DOB: Identity Theft

Identity Theft

{Identity Thief}

What is Identity Theft?

Identity theft occurs when someone uses your personal information, such as:

  • your name, Social Security number, credit card number or other identifying information, without your permission to commit fraud or other crimes.

Identity thieves use a variety of methods to gain access to your personal information - rummaging through your trash, stealing your wallets and purses, stealing your mail (including bank and credit card statements, pre-approved credit offers, new checks and tax information) or even scamming information from you by posing as a legitimate business person or government official.  

Once a crook obtains this personal information he or she may be able to obtain a copy of your birth certificate and Social Security card as well as apply for a driver's license, a passport or other form of picture ID. The identity thief may even be able to create phony documents with your personal information, and obtain credit cards, take out loans, make counterfeit checks or cards and go on a spending spree in your name. In effect, he or she becomes you for the sole purpose of committing fraud or theft.

Identity theft is a serious crime. People whose identities have been stolen suffer in many ways.  These victims can spend months or years ó and their hard-earned money ó cleaning up the mess the thieves have made of their good name and credit record. Some victims have lost job opportunities, been refused loans for education, housing or cars, or even been arrested for crimes they didnít commit.

Can you prevent identity theft from occurring? As with any crime, you cannot completely control whether you will become a victim. You can, however, minimize your risk by managing your personal information cautiously and with heightened sensitivity.


Preventative Measures

Protect your personal financial information.  Be careful with your Social Security number, credit card and debit card numbers, account passwords, PINs (personal identification numbers) or other personal information.
Be suspicious of unsolicited offers that seem to good to be true.  They could be fraudulent attempts to get your bank account numbers or other personal information.
Beware of phishing scams that attempt to solicit your personal information by posing as legitimate e-mails or websites.  Never provide your bank account or other sensitive personal information over the Internet.  Legitimate entities, including banks and government agencies, would never request such information via e-mail.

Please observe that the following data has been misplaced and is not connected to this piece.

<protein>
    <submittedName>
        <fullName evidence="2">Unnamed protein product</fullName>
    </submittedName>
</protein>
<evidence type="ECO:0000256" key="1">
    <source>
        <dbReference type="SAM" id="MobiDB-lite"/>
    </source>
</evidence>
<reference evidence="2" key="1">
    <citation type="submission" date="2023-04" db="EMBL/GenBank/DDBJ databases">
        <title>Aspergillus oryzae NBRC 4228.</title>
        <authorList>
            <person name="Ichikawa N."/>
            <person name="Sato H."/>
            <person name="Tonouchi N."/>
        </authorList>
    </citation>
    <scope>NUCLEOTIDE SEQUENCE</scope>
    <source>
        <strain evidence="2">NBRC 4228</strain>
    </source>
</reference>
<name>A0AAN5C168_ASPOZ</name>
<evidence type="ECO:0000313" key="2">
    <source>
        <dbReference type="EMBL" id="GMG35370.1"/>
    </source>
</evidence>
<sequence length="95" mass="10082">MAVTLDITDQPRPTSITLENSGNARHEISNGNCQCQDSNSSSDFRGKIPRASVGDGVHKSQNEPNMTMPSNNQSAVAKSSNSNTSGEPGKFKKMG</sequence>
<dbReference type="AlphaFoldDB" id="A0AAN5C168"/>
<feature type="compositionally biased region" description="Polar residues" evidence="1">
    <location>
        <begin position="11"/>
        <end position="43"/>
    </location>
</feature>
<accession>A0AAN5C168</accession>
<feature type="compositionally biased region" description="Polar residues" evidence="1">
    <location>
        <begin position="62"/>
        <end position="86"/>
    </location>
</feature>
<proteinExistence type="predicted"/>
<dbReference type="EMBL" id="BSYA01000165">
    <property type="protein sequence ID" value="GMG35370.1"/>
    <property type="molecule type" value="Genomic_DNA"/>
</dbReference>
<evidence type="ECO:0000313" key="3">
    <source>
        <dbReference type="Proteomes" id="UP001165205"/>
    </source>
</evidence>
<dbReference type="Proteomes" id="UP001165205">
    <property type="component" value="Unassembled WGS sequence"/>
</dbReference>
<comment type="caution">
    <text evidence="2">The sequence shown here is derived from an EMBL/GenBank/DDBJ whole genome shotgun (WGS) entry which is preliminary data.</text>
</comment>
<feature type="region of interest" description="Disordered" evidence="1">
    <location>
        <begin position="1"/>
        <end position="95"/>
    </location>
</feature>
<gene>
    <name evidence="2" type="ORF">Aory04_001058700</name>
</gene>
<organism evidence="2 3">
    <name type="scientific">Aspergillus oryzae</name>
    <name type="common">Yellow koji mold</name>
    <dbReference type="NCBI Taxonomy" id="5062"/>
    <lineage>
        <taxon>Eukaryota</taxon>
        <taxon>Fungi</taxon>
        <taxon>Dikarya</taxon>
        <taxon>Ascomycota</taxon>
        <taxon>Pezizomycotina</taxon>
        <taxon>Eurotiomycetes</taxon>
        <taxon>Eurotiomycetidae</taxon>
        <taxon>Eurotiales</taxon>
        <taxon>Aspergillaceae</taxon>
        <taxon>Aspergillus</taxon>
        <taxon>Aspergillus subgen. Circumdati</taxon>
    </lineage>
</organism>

Safeguard your incoming and outgoing mail.  Remove incoming mail from your mailbox as soon as possible; outgoing mail that includes a check or other personal financial information should be placed in a blue Postal Service mailbox, handed to a mail carrier or personally taken to the post office.
Prevent thieves from finding your information in your garbage.  Destroy any documents that "dumpster divers" might use to commit fraud - including credit card applications, bank statements and receipts - preferably using a "crosscut" shredder that turns paper into confetti. 
Limit the confidential information in your wallet or purse.
Review your credit card bills and bank statements as soon as they arrive.
Monitor your credit report for signs of fraud. See below for more information.


Review your Credit Report

Connecticut residents are entitled to a free credit report once a year.

The Federal Trade Commission (FTC) amended the Fair Credit Reporting Act by requiring that the three nationwide consumer reporting agencies - Equifax, Experian, and Trans Union - provide to consumers, upon their request, a free copy of their credit report once every 12 months.

The three companies have set up a central website, toll-free number, and mailing address through which you can order your free credit report:

For more information, visit Your Access to Free Credit Reports (pdf).


What to do if you are a victim?

  • If your credit cards or identification of any kind are missing, immediately notify the issuers and speak with your bank.
     
  • Report the crime to the police immediately.  Ask the police to issue a police report.  Creditors, banks, credit reporting agencies and insurance companies may require a police report to verify the crime of identity theft.
     
  • Choose to place on your credit report an initial fraud alert, an extended fraud alert, and or a security freeze.
     
  • For a complete list of steps to follow, please visit the Federal Trade Commission (FTC) at IdentityTheft.gov, the federal governmentís one-stop resource to help you report and recover from identity theft.
     
Consumer Protections for Identity Theft Victims in Connecticut

Security credit freezes allow consumers to restrict access to their personal credit report to creditors and other third parties to make it more difficult for identity thieves to open new credit accounts in your name.  Credit reporting bureaus may charge a fee for each request to either place or remove a freeze.  However, Connecticut has made several consumer protections available to state residents.  In 2015, Public Act 15-53 was passed into Connecticut law regarding such fees.  Credit bureaus are now prohibited from charging certain freeze-related fees to victims of Identity theft, minors, and senior citizens. Also, bureaus may not charge a fee for a first time replacement PIN associated with a consumerís freeze.